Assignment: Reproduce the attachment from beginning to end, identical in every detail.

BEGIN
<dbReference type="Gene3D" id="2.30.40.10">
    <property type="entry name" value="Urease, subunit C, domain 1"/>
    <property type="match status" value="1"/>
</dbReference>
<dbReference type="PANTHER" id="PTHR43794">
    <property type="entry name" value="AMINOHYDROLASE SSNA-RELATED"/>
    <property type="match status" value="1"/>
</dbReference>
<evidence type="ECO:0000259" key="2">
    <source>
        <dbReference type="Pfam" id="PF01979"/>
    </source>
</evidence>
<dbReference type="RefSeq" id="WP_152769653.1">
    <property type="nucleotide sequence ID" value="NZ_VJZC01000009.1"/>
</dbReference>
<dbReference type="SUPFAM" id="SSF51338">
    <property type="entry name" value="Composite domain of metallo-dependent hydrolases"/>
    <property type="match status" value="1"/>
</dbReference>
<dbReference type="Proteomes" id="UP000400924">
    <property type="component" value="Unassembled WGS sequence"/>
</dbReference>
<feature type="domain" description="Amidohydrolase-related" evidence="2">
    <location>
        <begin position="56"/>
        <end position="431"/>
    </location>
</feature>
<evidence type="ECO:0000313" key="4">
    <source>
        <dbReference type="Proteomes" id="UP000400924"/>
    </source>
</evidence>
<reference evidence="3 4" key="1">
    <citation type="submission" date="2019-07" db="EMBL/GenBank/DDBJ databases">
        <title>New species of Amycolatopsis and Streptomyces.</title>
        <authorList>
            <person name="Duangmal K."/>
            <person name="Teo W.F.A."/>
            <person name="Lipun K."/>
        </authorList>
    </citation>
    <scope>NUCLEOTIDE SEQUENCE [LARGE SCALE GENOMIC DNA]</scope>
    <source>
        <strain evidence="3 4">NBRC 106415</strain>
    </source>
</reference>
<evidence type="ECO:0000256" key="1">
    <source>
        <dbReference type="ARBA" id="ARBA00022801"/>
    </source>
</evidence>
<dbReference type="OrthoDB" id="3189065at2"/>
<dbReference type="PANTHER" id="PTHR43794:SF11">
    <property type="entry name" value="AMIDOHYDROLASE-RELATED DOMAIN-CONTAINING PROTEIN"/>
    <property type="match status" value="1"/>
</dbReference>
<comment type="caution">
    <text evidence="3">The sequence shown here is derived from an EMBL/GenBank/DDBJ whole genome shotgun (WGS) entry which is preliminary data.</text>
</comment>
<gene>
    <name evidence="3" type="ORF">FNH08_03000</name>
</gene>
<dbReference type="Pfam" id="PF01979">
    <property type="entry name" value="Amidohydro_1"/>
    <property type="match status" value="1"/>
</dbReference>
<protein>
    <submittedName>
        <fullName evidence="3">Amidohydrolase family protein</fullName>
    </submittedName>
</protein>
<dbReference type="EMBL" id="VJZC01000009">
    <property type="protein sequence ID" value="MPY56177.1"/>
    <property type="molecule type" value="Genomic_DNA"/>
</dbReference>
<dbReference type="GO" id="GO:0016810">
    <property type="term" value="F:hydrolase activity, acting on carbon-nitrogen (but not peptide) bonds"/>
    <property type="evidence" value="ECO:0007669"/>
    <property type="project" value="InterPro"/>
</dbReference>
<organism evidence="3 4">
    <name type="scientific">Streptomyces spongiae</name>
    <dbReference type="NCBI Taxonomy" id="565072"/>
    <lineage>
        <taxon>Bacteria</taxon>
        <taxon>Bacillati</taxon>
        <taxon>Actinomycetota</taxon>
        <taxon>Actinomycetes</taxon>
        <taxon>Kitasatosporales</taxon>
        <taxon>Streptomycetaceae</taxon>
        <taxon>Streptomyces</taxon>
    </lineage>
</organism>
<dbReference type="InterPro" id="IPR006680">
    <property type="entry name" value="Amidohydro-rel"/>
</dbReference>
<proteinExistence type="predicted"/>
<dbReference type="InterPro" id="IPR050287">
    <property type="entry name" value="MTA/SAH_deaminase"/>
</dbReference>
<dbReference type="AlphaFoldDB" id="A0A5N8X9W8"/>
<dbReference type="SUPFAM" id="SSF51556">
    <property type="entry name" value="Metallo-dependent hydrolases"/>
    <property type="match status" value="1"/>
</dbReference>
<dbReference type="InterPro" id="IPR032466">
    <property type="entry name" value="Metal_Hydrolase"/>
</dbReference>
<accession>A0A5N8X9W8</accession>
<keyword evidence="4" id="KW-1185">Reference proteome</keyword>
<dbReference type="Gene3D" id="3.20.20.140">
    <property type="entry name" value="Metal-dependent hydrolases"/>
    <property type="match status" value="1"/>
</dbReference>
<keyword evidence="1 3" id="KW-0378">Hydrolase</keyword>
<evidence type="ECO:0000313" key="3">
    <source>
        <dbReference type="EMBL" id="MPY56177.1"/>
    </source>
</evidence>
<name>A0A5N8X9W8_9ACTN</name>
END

<dbReference type="Gene3D" id="2.30.40.10">
    <property type="entry name" value="Urease, subunit C, domain 1"/>
    <property type="match status" value="1"/>
</dbReference>
<dbReference type="PANTHER" id="PTHR43794">
    <property type="entry name" value="AMINOHYDROLASE SSNA-RELATED"/>
    <property type="match status" value="1"/>
</dbReference>
<evidence type="ECO:0000259" key="2">
    <source>
        <dbReference type="Pfam" id="PF01979"/>
    </source>
</evidence>
<dbReference type="RefSeq" id="WP_152769653.1">
    <property type="nucleotide sequence ID" value="NZ_VJZC01000009.1"/>
</dbReference>
<dbReference type="SUPFAM" id="SSF51338">
    <property type="entry name" value="Composite domain of metallo-dependent hydrolases"/>
    <property type="match status" value="1"/>
</dbReference>
<dbReference type="Proteomes" id="UP000400924">
    <property type="component" value="Unassembled WGS sequence"/>
</dbReference>
<feature type="domain" description="Amidohydrolase-related" evidence="2">
    <location>
        <begin position="56"/>
        <end position="431"/>
    </location>
</feature>
<evidence type="ECO:0000313" key="4">
    <source>
        <dbReference type="Proteomes" id="UP000400924"/>
    </source>
</evidence>
<reference evidence="3 4" key="1">
    <citation type="submission" date="2019-07" db="EMBL/GenBank/DDBJ databases">
        <title>New species of Amycolatopsis and Streptomyces.</title>
        <authorList>
            <person name="Duangmal K."/>
            <person name="Teo W.F.A."/>
            <person name="Lipun K."/>
        </authorList>
    </citation>
    <scope>NUCLEOTIDE SEQUENCE [LARGE SCALE GENOMIC DNA]</scope>
    <source>
        <strain evidence="3 4">NBRC 106415</strain>
    </source>
</reference>
<evidence type="ECO:0000256" key="1">
    <source>
        <dbReference type="ARBA" id="ARBA00022801"/>
    </source>
</evidence>
<dbReference type="OrthoDB" id="3189065at2"/>
<dbReference type="PANTHER" id="PTHR43794:SF11">
    <property type="entry name" value="AMIDOHYDROLASE-RELATED DOMAIN-CONTAINING PROTEIN"/>
    <property type="match status" value="1"/>
</dbReference>
<comment type="caution">
    <text evidence="3">The sequence shown here is derived from an EMBL/GenBank/DDBJ whole genome shotgun (WGS) entry which is preliminary data.</text>
</comment>
<gene>
    <name evidence="3" type="ORF">FNH08_03000</name>
</gene>
<dbReference type="Pfam" id="PF01979">
    <property type="entry name" value="Amidohydro_1"/>
    <property type="match status" value="1"/>
</dbReference>
<protein>
    <submittedName>
        <fullName evidence="3">Amidohydrolase family protein</fullName>
    </submittedName>
</protein>
<dbReference type="EMBL" id="VJZC01000009">
    <property type="protein sequence ID" value="MPY56177.1"/>
    <property type="molecule type" value="Genomic_DNA"/>
</dbReference>
<dbReference type="GO" id="GO:0016810">
    <property type="term" value="F:hydrolase activity, acting on carbon-nitrogen (but not peptide) bonds"/>
    <property type="evidence" value="ECO:0007669"/>
    <property type="project" value="InterPro"/>
</dbReference>
<organism evidence="3 4">
    <name type="scientific">Streptomyces spongiae</name>
    <dbReference type="NCBI Taxonomy" id="565072"/>
    <lineage>
        <taxon>Bacteria</taxon>
        <taxon>Bacillati</taxon>
        <taxon>Actinomycetota</taxon>
        <taxon>Actinomycetes</taxon>
        <taxon>Kitasatosporales</taxon>
        <taxon>Streptomycetaceae</taxon>
        <taxon>Streptomyces</taxon>
    </lineage>
</organism>
<dbReference type="InterPro" id="IPR006680">
    <property type="entry name" value="Amidohydro-rel"/>
</dbReference>
<proteinExistence type="predicted"/>
<dbReference type="InterPro" id="IPR050287">
    <property type="entry name" value="MTA/SAH_deaminase"/>
</dbReference>
<dbReference type="AlphaFoldDB" id="A0A5N8X9W8"/>
<dbReference type="SUPFAM" id="SSF51556">
    <property type="entry name" value="Metallo-dependent hydrolases"/>
    <property type="match status" value="1"/>
</dbReference>
<dbReference type="InterPro" id="IPR032466">
    <property type="entry name" value="Metal_Hydrolase"/>
</dbReference>
<accession>A0A5N8X9W8</accession>
<keyword evidence="4" id="KW-1185">Reference proteome</keyword>
<dbReference type="Gene3D" id="3.20.20.140">
    <property type="entry name" value="Metal-dependent hydrolases"/>
    <property type="match status" value="1"/>
</dbReference>
<keyword evidence="1 3" id="KW-0378">Hydrolase</keyword>
<evidence type="ECO:0000313" key="3">
    <source>
        <dbReference type="EMBL" id="MPY56177.1"/>
    </source>
</evidence>
<name>A0A5N8X9W8_9ACTN</name>